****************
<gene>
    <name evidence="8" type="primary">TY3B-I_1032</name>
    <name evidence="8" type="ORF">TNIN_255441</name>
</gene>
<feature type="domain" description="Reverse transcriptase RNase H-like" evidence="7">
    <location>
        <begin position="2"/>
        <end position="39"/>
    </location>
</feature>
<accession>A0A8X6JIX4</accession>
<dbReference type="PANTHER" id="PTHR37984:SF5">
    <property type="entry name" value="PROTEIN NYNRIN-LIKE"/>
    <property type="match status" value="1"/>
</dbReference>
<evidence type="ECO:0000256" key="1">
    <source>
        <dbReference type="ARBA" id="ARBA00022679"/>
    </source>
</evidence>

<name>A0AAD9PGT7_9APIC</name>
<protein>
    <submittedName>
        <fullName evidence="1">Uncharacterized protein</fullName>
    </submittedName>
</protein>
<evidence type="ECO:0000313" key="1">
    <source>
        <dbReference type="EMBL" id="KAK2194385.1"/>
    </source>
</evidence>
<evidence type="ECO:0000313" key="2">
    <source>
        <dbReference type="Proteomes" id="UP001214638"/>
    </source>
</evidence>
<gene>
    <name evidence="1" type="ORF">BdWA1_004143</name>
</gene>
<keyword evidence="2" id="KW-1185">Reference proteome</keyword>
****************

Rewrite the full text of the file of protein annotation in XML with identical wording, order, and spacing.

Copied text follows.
<gene>
    <name evidence="8" type="primary">TY3B-I_1032</name>
    <name evidence="8" type="ORF">TNIN_255441</name>
</gene>
<feature type="domain" description="Reverse transcriptase RNase H-like" evidence="7">
    <location>
        <begin position="2"/>
        <end position="39"/>
    </location>
</feature>
<accession>A0A8X6JIX4</accession>
<dbReference type="PANTHER" id="PTHR37984:SF5">
    <property type="entry name" value="PROTEIN NYNRIN-LIKE"/>
    <property type="match status" value="1"/>
</dbReference>
<evidence type="ECO:0000256" key="1">
    <source>
        <dbReference type="ARBA" id="ARBA00022679"/>
    </source>
</evidence>

<name>A0AAD9PGT7_9APIC</name>
<protein>
    <submittedName>
        <fullName evidence="1">Uncharacterized protein</fullName>
    </submittedName>
</protein>
<evidence type="ECO:0000313" key="1">
    <source>
        <dbReference type="EMBL" id="KAK2194385.1"/>
    </source>
</evidence>
<evidence type="ECO:0000313" key="2">
    <source>
        <dbReference type="Proteomes" id="UP001214638"/>
    </source>
</evidence>
<gene>
    <name evidence="1" type="ORF">BdWA1_004143</name>
</gene>
<keyword evidence="2" id="KW-1185">Reference proteome</keyword>